The working class is under attack, and make no mistake.
The new National government is set to pass the Employment Relations Amendment Bill into law within its first hundred days. This Bill was held up in that last parliament by a union campaign of submissions that delayed progress long enough for the government to lose its majority when John Banks resigned in disgrace. With National having an absolute majority in the new parliament there is no stopping them now. The new law is a nasty assault on unionism and workers’ pay and conditions. For a useful rundown of the amendments see this article from National Radio.
Before election night was out right-wing pundits like Matthew Hooton had their knives out for David Cunliffe and Labour’s left-wing policies. Over the subsequent days the bourgeois media have whipped themselves up into a furious campaign to push the Labour Party to the right.
Gutting Labour of reformist policies and breaking it links to unions is the ruling employer class’ most cherished aim. If they succeed the working class will be set back hugely.
Already snakes from the right in the Labour Party have enjoined the attack on left-leaning Cunliffe. The parliamentary caucus is dominated by the right. Cunliffe never had their support, but he bought an uneasy peace by handing the finance portfolio to David Parker. Consequently, Labour’s election campaign was timid in this crucial area. It is peace no longer. In a reputed 7-hour caucus meeting the right-wing have used their majority to depose left-winger Sue Moroney as Chief Whip and install Chris Hipkins, who is a known Cunliffe critic.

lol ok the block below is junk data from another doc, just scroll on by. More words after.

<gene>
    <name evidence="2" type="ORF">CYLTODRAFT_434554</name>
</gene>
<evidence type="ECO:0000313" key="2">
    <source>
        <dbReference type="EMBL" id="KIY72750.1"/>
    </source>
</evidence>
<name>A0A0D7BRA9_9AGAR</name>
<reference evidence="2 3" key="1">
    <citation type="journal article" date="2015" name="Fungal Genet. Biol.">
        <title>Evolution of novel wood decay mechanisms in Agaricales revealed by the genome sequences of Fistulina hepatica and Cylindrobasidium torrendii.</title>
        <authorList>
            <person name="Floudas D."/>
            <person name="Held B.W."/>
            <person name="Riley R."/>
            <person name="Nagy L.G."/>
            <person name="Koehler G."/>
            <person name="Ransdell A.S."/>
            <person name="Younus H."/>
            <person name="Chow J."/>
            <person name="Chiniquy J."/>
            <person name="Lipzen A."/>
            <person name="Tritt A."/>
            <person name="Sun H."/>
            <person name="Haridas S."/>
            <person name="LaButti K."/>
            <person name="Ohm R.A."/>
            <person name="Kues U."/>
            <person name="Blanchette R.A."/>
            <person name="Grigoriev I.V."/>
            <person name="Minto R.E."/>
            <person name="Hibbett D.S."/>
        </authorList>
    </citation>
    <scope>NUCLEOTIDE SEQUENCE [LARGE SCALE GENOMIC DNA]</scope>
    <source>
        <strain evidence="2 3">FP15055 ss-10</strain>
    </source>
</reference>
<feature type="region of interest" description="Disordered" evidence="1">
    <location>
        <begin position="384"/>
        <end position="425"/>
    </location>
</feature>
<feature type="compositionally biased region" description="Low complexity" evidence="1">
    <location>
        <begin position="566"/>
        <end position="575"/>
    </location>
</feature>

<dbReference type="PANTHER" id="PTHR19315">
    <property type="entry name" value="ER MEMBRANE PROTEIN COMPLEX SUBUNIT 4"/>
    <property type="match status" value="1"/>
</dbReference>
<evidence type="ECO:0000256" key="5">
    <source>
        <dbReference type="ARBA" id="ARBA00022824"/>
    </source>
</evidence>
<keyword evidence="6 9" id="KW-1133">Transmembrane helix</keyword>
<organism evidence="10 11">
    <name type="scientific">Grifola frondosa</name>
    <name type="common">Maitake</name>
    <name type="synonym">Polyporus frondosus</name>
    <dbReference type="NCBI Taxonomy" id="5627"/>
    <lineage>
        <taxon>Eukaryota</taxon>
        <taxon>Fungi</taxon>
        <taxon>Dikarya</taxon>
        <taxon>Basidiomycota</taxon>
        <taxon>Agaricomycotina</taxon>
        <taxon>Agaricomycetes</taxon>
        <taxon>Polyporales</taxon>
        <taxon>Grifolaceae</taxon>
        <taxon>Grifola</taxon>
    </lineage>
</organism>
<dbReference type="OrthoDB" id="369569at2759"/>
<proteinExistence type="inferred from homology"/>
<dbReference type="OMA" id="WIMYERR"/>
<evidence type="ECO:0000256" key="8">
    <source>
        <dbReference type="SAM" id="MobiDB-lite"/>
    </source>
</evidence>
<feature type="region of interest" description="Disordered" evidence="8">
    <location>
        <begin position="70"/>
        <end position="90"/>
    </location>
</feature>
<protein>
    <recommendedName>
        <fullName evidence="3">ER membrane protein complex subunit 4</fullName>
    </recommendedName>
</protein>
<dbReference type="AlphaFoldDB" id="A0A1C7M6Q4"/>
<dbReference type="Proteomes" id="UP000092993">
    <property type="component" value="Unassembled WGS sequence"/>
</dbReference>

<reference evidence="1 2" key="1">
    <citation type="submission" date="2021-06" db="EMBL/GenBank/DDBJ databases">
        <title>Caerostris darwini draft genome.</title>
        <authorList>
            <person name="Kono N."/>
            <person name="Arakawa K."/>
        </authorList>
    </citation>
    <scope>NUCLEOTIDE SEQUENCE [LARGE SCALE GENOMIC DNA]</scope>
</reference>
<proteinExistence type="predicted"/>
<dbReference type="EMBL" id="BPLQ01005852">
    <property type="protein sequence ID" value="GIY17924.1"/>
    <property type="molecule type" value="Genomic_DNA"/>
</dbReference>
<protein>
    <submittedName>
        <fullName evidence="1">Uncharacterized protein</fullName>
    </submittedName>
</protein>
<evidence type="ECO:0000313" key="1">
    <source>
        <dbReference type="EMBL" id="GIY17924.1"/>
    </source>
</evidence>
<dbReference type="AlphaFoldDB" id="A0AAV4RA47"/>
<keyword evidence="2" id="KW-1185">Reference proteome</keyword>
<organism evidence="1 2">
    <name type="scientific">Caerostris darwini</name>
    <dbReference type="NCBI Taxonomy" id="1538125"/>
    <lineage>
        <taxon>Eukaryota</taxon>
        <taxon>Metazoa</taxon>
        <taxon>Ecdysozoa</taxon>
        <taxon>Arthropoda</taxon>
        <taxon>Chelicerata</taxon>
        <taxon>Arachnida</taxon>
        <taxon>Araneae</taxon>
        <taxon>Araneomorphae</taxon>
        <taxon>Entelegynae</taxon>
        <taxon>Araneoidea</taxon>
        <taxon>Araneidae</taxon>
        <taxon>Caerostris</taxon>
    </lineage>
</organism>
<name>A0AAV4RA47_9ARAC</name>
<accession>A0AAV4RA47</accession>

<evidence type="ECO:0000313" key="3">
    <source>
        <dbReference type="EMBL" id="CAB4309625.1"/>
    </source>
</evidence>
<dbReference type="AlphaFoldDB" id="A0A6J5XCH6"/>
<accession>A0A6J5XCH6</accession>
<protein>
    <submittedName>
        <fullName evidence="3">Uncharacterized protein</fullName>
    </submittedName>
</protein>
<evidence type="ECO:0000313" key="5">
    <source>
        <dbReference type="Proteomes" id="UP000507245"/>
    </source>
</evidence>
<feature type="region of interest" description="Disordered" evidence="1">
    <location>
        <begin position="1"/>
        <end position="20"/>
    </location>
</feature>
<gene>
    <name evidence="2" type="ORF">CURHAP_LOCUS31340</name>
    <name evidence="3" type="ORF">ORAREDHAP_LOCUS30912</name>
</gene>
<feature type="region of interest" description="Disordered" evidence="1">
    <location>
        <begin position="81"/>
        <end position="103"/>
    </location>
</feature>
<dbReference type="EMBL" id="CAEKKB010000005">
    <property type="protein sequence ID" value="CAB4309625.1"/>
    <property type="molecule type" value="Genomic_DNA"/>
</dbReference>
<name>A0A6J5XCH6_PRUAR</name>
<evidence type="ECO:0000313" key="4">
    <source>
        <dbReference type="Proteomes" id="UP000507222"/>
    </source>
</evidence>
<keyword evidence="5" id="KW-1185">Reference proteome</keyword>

The right have a problem: Labour Party members and affiliated unions. Under Labour’s rules the leader is elected by an electoral college in which the party members have 40% of the vote, unions have 20% and the MPs 40%. Cunliffe was elected on left-wing support from member and unions. His preference is to have a leadership contest soon, before the year is out. The right-wing want to delay so that they can organise themselves and work in tandem with the capitalist media to discredit Cunliffe with months of hostile reporting in an effort to whittle down his support-base.
Cunliffe himself cannot be trusted not to backslide on policy. The unions and ordinary labour members must keep up the pressure on him to face-down the parliamentary caucus majority.
The debate over the future of Labour will not be confined to party members and affiliated unions. It is a debate that will take place widely within the working class and student body. The battle lines are clear. This is a debate that socialists must take up. We are able to articulate arguments against a right turn by Labour that will strike a chord with thinking workers and politically conscious students.